Judge Orders NC to Restore Third-Party Candidates to Ballot

RALEIGH N.C. (CN) — A federal judge this week ordered North Carolina to restore three candidates of the Constitution Party to ballots for legislative and county seats, finding the State Board of Elections violated the party’s rights under the First and Fourteenth Amendments.

The Constitution Party of North Carolina and the three candidates sued the state on July 20, after it barred James Allen Poindexter, Jerry Jones and Greg Holt from the November ballot, under a law passed by the General Assembly on June 20.

The State Board of Elections voted unanimously on June 6 to recognize the party and its chosen candidates, but the General Assembly passed Senate Bill 486 into law 14 days later. The law retroactively stripped the three candidates’ ability to appear on the ballot. The General Assembly claimed that since these candidates ran and lost bids for the same seats under the Democratic and Republican parties in the May primaries, they are not eligible to rerun under the Constitution Party.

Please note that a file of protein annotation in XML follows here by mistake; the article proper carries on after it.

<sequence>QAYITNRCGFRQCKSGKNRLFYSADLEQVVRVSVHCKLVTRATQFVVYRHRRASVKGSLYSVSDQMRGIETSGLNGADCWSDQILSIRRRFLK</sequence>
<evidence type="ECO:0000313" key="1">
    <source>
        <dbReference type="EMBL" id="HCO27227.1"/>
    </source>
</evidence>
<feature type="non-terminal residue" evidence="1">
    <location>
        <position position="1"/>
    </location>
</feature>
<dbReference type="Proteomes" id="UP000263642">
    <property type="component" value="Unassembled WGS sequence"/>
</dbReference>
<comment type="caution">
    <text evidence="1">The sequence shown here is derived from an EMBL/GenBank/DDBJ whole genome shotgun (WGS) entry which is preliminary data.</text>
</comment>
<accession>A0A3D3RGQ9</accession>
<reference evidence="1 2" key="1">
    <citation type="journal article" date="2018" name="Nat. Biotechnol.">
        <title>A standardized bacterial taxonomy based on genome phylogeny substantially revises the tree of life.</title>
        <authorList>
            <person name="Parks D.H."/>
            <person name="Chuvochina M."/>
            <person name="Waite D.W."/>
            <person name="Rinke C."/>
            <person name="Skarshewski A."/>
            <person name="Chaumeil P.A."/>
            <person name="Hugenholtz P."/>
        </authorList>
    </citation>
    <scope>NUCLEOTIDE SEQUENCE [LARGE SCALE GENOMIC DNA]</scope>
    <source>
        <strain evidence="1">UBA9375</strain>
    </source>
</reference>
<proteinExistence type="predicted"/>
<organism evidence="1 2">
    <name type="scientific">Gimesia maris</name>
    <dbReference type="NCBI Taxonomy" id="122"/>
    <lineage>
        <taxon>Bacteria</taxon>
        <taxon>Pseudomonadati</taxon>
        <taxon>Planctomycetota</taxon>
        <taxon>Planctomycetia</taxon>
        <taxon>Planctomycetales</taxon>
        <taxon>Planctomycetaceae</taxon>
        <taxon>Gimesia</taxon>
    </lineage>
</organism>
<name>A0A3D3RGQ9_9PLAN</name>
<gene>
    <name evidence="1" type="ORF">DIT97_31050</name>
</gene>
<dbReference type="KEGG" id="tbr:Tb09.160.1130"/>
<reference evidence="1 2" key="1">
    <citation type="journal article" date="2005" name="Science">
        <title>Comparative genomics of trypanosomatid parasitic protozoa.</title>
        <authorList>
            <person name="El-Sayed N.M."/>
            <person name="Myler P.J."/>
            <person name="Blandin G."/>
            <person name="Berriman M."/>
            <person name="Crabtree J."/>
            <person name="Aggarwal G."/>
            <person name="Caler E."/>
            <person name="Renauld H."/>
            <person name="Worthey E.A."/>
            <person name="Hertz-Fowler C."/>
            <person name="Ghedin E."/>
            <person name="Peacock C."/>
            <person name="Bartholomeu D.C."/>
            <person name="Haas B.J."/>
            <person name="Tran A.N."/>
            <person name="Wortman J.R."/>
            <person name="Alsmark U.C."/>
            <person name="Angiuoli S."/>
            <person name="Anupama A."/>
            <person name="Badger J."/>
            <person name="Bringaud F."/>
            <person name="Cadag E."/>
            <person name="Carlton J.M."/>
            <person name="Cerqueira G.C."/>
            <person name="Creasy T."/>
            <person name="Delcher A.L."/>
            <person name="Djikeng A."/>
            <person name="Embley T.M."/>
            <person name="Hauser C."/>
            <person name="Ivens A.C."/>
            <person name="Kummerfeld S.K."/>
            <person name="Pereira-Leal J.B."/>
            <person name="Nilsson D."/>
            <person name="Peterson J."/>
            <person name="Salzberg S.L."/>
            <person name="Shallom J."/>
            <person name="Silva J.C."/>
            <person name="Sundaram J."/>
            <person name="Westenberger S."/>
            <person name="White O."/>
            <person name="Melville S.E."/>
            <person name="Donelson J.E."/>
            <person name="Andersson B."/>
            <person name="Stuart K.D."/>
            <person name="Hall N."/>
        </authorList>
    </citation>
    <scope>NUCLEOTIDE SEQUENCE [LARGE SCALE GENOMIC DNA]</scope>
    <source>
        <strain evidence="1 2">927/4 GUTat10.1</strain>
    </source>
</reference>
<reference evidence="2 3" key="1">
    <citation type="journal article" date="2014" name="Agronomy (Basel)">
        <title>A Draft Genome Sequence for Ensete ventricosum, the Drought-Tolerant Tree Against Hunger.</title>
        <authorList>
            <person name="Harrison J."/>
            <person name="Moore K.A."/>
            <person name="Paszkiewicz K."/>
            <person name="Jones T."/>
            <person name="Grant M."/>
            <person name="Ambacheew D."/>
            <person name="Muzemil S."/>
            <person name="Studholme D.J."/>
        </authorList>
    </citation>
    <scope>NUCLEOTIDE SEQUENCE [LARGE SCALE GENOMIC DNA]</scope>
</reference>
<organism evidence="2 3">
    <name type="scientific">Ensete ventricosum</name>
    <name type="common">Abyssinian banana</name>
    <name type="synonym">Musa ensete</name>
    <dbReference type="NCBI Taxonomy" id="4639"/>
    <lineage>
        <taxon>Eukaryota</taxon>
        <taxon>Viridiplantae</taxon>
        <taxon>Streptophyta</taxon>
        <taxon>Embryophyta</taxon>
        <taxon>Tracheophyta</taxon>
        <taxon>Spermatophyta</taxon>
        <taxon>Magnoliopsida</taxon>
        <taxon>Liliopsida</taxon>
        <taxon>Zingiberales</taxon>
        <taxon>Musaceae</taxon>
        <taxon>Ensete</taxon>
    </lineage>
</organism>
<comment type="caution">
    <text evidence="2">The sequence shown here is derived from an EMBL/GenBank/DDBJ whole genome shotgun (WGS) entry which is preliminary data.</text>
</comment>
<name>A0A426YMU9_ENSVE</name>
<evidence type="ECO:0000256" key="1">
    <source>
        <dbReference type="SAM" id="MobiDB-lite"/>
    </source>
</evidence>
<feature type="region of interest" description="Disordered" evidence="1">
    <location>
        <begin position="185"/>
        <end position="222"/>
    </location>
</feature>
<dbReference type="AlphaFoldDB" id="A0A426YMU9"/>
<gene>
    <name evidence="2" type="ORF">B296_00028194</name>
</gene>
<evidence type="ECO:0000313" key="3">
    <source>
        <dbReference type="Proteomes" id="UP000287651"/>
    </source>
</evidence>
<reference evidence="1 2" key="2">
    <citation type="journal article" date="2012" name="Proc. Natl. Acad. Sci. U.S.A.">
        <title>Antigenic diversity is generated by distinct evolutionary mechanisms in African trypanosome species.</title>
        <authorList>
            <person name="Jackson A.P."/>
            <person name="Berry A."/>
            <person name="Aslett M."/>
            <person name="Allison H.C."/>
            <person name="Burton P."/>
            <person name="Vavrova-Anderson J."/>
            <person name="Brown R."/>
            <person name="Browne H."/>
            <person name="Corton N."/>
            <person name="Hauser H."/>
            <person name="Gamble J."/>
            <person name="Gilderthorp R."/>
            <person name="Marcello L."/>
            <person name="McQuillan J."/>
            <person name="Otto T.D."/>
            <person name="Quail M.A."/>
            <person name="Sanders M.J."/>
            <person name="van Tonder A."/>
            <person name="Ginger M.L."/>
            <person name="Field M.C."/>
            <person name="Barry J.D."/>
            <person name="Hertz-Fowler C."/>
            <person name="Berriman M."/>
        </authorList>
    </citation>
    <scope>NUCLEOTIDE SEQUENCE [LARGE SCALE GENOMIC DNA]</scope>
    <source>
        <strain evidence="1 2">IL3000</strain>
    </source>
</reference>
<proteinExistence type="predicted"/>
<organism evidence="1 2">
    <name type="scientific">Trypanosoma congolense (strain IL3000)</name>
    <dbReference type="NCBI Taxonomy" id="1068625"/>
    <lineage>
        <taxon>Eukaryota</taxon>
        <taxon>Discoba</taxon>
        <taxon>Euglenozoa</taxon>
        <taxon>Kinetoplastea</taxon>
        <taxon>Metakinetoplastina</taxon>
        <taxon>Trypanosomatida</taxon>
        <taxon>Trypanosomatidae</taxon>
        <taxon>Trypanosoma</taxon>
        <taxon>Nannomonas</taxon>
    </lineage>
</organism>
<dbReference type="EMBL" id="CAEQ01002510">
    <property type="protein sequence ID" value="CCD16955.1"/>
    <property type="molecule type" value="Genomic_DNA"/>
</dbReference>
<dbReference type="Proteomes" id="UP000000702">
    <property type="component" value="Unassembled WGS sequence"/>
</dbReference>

Gov. Roy Cooper, a Democrat, vetoed the initial bill, saying: “Continued election meddling for partisan advantage weakens public confidence.” Both houses of North Carolina’s General Assembly are controlled by Republicans.

The Constitution Party’s platform promotes seven core values, including “the sanctity of life,” “religious freedom,” and “anti-socialism.”

Represented by S. Mark Henkle of Charlotte, the Constitution Party claimed the new law was unfair as the general election process had begun weeks before it was passed, and the candidates filed more than the required number of petition signatures, in a timely manner.

“It’s just going to make a mess of the system this year,” an unidentifed member of the General Assembly said, according to the complaint. “It’s not fair to change the rules after the game [the election] has started.”

U.S. District Judge Louise Flanagan ruled Wednesday that the retroactive removal of the candidates was an “erratic execution” of election laws.

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